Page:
The thing to keep in mind with most Case Studies is that there isn't one right answer. Most companies want to see how you would solve a problem and how you would think through implementing a solution. They know that you aren't going to have all the answers and know exactly what to do, because they know you are still a college student. The majority of companies are hiring you for your potential, not necessarily for who you are right now. They are looking for someone who can present themselves well, be articulate, be respectful, and is "coachable."
In your preparation, I would find a couple of case studies online and talk through them with someone you see as having some "Business knowledge" or Problem Solving prowess. This could be a friend who is a Business major or and Engineering major (some of the best consultants are engineering majors). Practice presenting and defending your answers. Have your buddy try and challenge you if you don't give adequate supporting information. Have them ask challenging questions to try and catch you off guard.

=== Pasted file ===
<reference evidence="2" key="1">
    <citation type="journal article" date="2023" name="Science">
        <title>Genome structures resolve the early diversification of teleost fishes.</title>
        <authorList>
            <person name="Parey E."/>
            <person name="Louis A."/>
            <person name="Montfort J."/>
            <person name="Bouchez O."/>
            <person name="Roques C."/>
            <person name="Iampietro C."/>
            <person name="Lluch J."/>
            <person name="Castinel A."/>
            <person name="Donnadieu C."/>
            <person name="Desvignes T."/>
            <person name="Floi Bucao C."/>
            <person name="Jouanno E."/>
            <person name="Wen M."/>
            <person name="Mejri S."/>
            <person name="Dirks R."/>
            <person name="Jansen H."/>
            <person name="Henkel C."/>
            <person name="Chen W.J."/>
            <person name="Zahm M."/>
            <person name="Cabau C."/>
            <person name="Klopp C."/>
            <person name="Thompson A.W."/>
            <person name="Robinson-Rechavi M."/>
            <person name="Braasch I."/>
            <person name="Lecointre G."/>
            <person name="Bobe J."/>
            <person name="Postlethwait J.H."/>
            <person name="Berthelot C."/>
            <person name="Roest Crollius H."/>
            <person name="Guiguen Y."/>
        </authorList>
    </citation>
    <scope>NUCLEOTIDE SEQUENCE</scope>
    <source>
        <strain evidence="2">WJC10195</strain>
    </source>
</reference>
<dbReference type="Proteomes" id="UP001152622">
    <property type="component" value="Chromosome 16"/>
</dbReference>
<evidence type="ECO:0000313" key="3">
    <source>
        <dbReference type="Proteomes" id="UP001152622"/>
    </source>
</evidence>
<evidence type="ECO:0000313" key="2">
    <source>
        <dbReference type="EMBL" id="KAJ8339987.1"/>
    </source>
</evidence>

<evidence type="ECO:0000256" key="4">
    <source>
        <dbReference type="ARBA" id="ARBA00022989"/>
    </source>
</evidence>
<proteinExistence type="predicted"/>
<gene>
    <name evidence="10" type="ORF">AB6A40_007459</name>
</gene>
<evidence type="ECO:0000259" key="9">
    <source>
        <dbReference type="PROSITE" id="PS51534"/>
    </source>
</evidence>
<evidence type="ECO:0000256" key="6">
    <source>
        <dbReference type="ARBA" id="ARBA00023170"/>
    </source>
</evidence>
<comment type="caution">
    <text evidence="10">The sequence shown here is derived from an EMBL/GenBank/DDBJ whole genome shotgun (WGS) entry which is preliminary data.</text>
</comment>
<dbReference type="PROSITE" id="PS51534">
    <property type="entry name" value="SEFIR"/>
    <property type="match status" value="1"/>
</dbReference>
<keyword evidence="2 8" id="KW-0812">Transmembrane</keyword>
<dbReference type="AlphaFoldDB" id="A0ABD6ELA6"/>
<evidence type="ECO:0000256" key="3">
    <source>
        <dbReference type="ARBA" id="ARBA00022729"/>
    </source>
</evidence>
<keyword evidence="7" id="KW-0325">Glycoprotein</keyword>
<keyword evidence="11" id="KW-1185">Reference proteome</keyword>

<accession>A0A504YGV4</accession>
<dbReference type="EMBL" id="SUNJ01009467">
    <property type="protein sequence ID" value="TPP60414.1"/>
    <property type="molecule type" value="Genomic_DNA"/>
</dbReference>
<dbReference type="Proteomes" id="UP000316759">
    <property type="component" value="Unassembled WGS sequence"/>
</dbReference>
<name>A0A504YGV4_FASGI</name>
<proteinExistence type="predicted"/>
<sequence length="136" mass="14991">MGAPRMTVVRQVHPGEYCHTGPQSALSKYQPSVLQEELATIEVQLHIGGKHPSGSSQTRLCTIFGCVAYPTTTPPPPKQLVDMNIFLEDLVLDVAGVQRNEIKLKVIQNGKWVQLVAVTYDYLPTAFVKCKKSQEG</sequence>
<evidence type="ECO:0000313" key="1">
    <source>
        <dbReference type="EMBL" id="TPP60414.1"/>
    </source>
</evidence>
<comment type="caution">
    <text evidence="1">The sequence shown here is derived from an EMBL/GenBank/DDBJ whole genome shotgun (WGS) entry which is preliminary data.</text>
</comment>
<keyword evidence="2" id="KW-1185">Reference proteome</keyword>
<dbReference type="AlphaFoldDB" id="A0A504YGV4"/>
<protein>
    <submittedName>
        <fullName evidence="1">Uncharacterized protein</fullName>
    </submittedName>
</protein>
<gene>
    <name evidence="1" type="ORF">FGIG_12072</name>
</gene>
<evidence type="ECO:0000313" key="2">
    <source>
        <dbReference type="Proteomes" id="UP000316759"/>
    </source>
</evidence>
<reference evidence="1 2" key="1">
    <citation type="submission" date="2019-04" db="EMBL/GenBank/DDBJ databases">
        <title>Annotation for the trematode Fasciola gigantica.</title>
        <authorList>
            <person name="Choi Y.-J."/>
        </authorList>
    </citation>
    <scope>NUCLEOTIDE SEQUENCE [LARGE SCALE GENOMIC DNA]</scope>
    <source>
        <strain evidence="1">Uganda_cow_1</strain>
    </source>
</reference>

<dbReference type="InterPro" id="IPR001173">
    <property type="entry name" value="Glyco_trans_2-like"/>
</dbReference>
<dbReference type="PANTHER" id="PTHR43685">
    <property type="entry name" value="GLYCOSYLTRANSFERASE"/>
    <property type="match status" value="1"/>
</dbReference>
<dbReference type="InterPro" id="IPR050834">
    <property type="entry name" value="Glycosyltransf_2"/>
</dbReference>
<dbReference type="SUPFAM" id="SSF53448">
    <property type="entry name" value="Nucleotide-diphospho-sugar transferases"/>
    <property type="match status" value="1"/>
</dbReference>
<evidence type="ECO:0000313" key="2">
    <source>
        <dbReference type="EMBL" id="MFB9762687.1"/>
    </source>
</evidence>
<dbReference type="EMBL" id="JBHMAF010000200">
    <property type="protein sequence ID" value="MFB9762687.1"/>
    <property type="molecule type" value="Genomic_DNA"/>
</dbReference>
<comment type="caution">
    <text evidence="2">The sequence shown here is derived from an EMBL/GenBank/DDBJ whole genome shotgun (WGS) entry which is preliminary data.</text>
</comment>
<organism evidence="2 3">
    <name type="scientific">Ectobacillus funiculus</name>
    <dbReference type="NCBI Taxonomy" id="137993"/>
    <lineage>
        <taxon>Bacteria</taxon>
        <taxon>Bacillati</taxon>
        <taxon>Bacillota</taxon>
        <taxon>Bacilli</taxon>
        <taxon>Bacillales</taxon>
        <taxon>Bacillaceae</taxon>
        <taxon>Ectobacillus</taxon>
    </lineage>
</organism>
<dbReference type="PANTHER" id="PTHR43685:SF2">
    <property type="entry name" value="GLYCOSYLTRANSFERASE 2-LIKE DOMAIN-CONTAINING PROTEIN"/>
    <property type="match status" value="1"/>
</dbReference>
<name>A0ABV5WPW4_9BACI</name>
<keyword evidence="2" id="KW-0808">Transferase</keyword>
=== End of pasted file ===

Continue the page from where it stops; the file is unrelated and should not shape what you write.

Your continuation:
My last advice for you is to not try and pretend you know more than you do. If your interviewer asks you a question you don't know it is acceptable to say that you wouldn't know what to do in the situation. It is ok to say that you think you would do X but that you would check with your team first. I have never been a fan of faking it till you make it, because chances are your interviewer will see you as inauthentic and fake. It is ok to make some assumptions, but make sure you note them. Most case studies are purposefully designed to be vague, so you will probably have to make some assumptions. As I said before, your interviewer is not necessarily expecting you to come to a single correct answer, they want to see how you think.